(2) peer-reviewed scientific research articles;
        (3) government guidance and recommendations of the
    
federal Centers for Disease Control and Prevention, National Guideline Clearinghouse under the Department of Health and Human Services, and any other persons or entities determined by the Lyme Disease Task Force to have particular expertise on Lyme disease;
        (4) information for physicians, other health care
    
professionals and providers, and other persons subject to an increased risk of contracting Lyme disease; and
        (5) educational materials on the diagnosis,
    
treatment, and prevention of Lyme disease and other tick-borne illnesses for physicians and other health care professionals and providers in multiple formats.
    (c) The Department shall prepare a report of all efforts under this Act, and the report shall be posted on the Department's website and distributed to the Lyme Disease Task Force and the General Assembly annually. The report to the General Assembly shall be filed with the Clerk of the House of Representatives and the Secretary of the Senate in electronic form only, in the manner that the Clerk and the Secretary shall direct.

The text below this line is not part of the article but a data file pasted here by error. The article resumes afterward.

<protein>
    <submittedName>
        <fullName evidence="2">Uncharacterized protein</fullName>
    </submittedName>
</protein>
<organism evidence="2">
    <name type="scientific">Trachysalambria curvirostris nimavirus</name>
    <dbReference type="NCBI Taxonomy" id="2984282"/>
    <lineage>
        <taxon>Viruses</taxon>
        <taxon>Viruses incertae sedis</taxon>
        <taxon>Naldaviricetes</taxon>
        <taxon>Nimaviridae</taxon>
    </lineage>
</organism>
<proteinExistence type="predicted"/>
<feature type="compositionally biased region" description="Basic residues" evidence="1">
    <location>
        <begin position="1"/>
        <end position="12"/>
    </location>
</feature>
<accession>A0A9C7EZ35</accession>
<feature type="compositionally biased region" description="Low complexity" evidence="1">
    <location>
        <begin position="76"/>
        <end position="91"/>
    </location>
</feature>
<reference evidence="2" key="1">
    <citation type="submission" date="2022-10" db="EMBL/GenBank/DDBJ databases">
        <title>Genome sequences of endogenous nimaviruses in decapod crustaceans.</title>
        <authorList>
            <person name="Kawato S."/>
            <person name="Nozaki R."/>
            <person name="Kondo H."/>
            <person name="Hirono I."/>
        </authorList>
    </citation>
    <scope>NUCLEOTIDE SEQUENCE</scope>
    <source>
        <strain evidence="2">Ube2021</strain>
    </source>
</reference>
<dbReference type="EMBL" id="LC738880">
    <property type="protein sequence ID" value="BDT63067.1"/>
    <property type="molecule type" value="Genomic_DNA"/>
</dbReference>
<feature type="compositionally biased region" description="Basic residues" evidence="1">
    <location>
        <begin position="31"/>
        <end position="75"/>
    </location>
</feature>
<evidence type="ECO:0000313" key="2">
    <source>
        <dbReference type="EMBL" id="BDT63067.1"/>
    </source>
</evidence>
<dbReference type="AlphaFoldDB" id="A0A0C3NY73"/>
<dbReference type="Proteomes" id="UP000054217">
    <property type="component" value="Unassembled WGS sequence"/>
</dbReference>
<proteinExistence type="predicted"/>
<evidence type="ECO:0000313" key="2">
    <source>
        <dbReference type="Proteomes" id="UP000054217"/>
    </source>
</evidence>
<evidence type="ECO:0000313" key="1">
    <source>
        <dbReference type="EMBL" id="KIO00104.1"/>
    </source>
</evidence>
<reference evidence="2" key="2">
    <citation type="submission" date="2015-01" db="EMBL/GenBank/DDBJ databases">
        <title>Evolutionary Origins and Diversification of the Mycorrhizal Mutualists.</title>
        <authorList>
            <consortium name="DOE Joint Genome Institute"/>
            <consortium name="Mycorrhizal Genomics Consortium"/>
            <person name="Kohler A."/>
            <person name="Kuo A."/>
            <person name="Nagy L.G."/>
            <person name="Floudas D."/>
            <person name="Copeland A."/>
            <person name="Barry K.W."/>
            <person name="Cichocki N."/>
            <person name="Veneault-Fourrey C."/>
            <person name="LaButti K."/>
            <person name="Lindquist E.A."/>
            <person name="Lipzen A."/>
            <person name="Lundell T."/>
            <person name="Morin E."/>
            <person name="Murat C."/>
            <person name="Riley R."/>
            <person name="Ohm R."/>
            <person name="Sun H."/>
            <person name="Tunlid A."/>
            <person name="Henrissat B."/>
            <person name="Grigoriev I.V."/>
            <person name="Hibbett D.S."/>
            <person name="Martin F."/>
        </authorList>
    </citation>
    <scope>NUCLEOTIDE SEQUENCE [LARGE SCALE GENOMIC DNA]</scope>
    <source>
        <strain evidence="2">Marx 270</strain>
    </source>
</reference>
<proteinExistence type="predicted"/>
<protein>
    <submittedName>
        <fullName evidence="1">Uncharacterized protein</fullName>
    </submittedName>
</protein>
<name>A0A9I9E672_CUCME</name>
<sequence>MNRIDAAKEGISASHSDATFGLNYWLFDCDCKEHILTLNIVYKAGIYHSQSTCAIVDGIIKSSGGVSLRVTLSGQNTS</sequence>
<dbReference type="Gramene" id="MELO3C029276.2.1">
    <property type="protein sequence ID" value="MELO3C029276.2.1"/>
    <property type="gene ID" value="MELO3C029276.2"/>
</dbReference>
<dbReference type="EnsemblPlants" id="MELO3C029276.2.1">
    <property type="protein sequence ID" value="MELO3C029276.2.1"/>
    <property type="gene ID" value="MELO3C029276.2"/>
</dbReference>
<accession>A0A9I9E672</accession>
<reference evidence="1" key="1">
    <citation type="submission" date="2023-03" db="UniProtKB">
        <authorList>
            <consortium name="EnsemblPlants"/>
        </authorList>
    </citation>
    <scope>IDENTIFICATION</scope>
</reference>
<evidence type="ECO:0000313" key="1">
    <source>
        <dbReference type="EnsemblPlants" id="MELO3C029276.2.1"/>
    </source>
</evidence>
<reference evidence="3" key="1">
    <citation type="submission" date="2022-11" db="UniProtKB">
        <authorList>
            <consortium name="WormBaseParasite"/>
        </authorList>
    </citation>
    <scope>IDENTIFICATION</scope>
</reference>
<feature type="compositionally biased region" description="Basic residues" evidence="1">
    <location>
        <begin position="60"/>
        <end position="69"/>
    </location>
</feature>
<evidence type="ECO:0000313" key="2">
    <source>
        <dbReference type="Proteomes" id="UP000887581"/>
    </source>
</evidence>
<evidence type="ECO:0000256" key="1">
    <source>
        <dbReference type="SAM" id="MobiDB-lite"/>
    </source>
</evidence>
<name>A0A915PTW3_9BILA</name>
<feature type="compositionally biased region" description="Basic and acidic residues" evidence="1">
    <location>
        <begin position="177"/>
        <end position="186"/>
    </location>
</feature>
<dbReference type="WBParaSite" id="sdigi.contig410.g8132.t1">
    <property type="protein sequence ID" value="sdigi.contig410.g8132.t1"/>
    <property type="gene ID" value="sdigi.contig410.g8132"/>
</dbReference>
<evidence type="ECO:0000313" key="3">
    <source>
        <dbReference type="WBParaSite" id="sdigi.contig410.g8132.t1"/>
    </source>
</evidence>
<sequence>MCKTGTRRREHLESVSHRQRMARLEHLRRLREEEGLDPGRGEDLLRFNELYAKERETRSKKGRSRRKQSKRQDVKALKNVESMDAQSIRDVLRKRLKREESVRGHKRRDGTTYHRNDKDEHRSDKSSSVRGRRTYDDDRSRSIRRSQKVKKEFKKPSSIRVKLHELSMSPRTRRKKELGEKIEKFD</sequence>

(Source: P.A. 100-1137, eff. 1-1-19.)

410 ILCS 450/15

    (410 ILCS 450/15)
    Sec. 15. Lyme Disease Task Force; duties; members.
    (a) The Department shall establish the Lyme Disease Task Force to advise the Department on disease prevention and surveillance and provider and public education relating to the disease.
    (b) The Task Force shall consist of the Director of Public Health or a designee, who shall serve as chairman, and the following members:
        (1) one representative from the Department of
    
Financial and Professional Regulation, appointed by the Director of Public Health;
        (2) 3 physicians licensed to practice medicine in all
    
its branches who are members of a statewide organization representing physicians, one of whom represents a medical school faculty and one of whom has the experience of treating Lyme disease, appointed by the Director of Public Health;
        (3) one advanced practice registered nurse selected
    
from the recommendations of professional nursing associations, appointed by the Director of Public Health;
        (4) one local public health administrator, appointed